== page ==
This past Friday, as I am often wont to do, I got into a discussion on Twitter with some of my fellow news media nerds (and I mean “nerds” in the most endearing of terms). This time it was me, @thefuturewasnow @kategadiner @ourmaninchicago @marcusist and @whet having a chat about what constitutes journalism. Is a blogger a journalist? Is there such a thing as a blog journalist? Is blogging simply a medium or something more?
It all started with this typically opinionated remark from yours truly.
In our brief exchanges, I can’t really say we came to any sort of consensus. It made me wonder though: what IS the “official” definition of journalism and does it still fit in today’s rapidly changing media landscape?
Merriam-Webster defines it thusly:
1 a: the collection and editing of news for presentation through the media b: the public press c: an academic study concerned with the collection and editing of news or the management of a news medium2 a: writing designed for publication in a newspaper or magazine b: writing characterized by a direct presentation of facts or description of events without an attempt at interpretation c: writing designed to appeal to current popular taste or public interest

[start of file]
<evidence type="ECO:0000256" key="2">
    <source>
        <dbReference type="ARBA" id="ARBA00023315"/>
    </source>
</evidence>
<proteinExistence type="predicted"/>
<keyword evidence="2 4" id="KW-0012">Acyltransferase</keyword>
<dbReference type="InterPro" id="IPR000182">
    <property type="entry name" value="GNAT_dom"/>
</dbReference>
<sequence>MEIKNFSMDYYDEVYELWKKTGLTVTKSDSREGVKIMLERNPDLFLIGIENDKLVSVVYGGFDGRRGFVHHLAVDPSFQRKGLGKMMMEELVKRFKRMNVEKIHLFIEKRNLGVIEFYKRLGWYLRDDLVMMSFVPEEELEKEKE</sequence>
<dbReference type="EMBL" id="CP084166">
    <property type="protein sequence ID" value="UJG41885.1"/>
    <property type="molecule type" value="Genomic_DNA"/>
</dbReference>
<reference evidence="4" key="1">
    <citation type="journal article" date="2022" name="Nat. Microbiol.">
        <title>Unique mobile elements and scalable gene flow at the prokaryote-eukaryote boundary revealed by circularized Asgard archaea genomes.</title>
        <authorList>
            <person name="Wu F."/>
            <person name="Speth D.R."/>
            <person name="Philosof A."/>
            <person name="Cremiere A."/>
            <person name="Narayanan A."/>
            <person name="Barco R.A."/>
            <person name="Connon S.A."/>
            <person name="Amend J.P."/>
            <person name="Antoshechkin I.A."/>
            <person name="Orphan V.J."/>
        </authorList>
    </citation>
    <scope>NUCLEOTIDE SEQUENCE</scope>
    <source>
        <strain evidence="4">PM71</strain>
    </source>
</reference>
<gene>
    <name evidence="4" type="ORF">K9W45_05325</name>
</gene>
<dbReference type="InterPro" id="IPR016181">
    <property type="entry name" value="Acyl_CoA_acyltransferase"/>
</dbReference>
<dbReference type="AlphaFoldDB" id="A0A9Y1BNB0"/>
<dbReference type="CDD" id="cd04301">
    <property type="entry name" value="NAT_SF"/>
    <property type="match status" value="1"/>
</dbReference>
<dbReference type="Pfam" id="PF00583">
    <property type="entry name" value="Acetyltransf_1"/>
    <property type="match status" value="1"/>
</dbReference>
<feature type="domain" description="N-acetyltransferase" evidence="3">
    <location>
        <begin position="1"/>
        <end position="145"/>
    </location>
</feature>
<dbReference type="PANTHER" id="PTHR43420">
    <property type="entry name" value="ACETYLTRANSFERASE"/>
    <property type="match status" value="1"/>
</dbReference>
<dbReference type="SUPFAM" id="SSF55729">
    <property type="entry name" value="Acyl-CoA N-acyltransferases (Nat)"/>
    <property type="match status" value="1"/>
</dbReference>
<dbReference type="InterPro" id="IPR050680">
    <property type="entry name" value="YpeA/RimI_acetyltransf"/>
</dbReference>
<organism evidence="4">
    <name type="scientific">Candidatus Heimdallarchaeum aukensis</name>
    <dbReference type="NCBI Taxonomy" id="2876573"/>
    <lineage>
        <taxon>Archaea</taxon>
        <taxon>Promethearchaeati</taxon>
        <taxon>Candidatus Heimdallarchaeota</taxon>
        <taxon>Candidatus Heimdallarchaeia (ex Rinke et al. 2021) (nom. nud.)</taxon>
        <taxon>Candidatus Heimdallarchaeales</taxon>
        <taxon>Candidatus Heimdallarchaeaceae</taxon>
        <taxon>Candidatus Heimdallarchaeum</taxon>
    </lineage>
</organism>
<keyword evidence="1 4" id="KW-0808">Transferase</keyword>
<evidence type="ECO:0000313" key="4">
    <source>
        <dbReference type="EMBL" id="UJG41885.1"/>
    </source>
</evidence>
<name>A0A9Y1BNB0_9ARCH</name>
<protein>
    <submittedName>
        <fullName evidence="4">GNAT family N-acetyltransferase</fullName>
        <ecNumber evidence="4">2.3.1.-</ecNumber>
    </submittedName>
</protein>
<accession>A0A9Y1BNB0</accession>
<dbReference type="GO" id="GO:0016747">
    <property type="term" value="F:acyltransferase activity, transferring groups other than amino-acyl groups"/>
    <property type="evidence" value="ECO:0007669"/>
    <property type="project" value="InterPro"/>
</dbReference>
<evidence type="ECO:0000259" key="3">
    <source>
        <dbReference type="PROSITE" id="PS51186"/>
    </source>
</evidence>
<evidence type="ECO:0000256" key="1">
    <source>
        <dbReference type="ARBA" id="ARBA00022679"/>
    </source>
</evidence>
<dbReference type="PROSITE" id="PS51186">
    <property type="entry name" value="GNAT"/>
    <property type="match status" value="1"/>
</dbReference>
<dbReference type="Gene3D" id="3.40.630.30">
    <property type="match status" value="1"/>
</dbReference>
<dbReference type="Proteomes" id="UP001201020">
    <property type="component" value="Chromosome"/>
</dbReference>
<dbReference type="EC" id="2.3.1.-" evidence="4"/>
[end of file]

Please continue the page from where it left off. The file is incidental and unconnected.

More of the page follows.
The first part seems fairly unassailable, but the second is where it gets potentially complicated.
These days, when the public seems to have a voracious appetite for more and more slanted reporting, might there not be a discrepancy between recording only the facts and writing to appeal to current popular taste? And if so, is real journalism in danger of being subsumed by the shrill punditocracy that seems to dominate both airwaves and interwebs? Indeed, the only remaining pillar of objectivity seems to be print newspapers which are widely reported to be in dire straits.
And now it’s time for an unpleasant reality check. Taking all this into account, are media figures, including journalists, simply giving the people what they want?